Volume 43, Number 170,
July-September 2012
Economic Growth and Industrial Policy in Mexico
Cuauhtémoc Calderón and Isaac Sánchez

On the other hand, as a result of slow growth in production, the jobs generated each year from 1982 to 2010 have been insufficient to meet demand. In spite of constant discussion in favor of creating more jobs, the results show that no government during the period under study has been able to meet this basic economic need. Table 1 shows that jobs have been lost each year, rather than been created. Such has been the case for the private sector in 1982, 1986, 1995, 2001, 2003, 2008 and 2009 and for the public sector in 1992, 1993, 2001, 2002, 2003 and 2005.

On average annually, 274,106 jobs were created from 1982 to 1987 in the private sector and 152,793 jobs in the public sector. From 1987 to 1993 job creation in the private sector increased but reduced drastically in the public sector. From 1994 to 2000, the average number of jobs in the private sector was 419,859 and 47,702 in the public sector. For the period 2000-2008, employment mainly stagnated, an average of 144,823 jobs being generated each year in the private sector, 22,084 in the public sector, and 166,907 in the formal sector as a whole. The question is this: what will happen to all the Mexicans who join the economically active population annually? Many are highly likely to join the migration lines to the United States. Others form part of the informal economy, the underemployed, and of course turn to delinquency, or remain alone or in organized or casual groups.

Table 1 also shows how the job supply in the public sector has gradually been reduced, which can be interpreted in different ways. On the one hand, this may be the result of greater efficiency. On the other hand, this means that the informal economy does not have a compensation mechanism to generate the necessary jobs in a private sector which is losing momentum. Thus the population turns directly to the informal economy or to migration.15

In 2009, as a result of the financial crisis which began in the u.s.a., more than 433,000 jobs were lost in the private sector, the majority in the manufacturing and services sectors. None of these jobs were recovered quickly. In fact, in 2010 only 323,000 jobs were created. If to this, the number of people reaching working age is added, the result is an estimated deficit in the job market of over a million people.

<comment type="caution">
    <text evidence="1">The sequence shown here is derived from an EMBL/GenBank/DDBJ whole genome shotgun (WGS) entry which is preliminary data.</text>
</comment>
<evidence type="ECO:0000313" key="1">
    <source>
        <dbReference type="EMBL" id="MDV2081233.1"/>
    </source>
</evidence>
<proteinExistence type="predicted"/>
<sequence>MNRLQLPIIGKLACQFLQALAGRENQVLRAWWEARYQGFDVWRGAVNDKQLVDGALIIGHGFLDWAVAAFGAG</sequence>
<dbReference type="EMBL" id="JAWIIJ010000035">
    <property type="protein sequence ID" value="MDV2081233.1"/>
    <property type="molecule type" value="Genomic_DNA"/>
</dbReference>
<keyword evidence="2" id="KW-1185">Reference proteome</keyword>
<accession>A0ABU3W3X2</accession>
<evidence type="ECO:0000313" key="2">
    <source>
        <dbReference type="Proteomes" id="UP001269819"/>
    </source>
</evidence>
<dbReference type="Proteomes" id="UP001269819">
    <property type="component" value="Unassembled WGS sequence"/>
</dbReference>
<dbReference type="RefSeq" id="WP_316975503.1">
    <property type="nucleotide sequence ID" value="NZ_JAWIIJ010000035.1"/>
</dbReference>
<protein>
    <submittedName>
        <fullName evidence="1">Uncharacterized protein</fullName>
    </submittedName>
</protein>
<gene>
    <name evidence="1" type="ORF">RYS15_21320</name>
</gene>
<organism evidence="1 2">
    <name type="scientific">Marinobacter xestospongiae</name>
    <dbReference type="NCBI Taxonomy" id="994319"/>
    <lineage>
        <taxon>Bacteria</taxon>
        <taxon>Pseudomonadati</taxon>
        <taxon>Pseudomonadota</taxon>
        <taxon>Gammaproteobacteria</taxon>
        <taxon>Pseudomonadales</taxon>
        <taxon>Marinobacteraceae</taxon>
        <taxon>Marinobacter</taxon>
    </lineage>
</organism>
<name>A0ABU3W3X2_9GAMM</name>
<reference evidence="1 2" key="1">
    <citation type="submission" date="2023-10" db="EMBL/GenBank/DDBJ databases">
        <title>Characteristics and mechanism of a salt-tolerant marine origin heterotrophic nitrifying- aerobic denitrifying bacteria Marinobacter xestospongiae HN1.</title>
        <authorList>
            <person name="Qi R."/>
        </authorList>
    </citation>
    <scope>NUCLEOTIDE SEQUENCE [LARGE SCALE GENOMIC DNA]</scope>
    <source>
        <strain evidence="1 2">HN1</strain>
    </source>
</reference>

Employment in Mexico is highly volatile and growth of output is insufficient to meet the needs of people joining the job market each year. The consequence of this stagnation is that the job market is deteriorating, which is associated with a lack of growth in the manufacturing sector, among other factors.16

15 According to Conapo’s five year migration data, 1,865,312 migrants went to the u.s.a. to work from 1987 to 1992; 1,952,459 from 1992 to 1997 and 2,474,222 from 1997 to 2002. While in 2001 there were 24 million Mexicans in the u.s.a., in 2010, there were 32.2 million.

16 According to imss, there were 15 million formal workers registered in July 2011, only a third of those employed in this country benefitting from the social services offered by this institution. The little employment generated is of poor quality and does not contribute to strengthening the domestic market to bring about virtuous cycles of accumulation.

17 According to inegi, there were 13,385,674 Mexicans employed in the informal sector in the second quarter of 2011. According to Murayama (2012) inegi has underestimated informality and believes that informal employment reached 26 million people in 2010, 59% of the occupied population.

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PROBLEMAS DEL DESARROLLO. REVISTA LATINOAMERICANA DE ECONOMÍA, Volume 49, Number 195 October-December 2018 is a quarterly publication by the Universidad Nacional Autónoma de México, Ciudad Universitaria, Coyoacán, CP 04510, México, D.F. by Instituto de Investigaciones Económicas, Circuito Mario de la Cueva, Ciudad Universitaria, Coyoacán,
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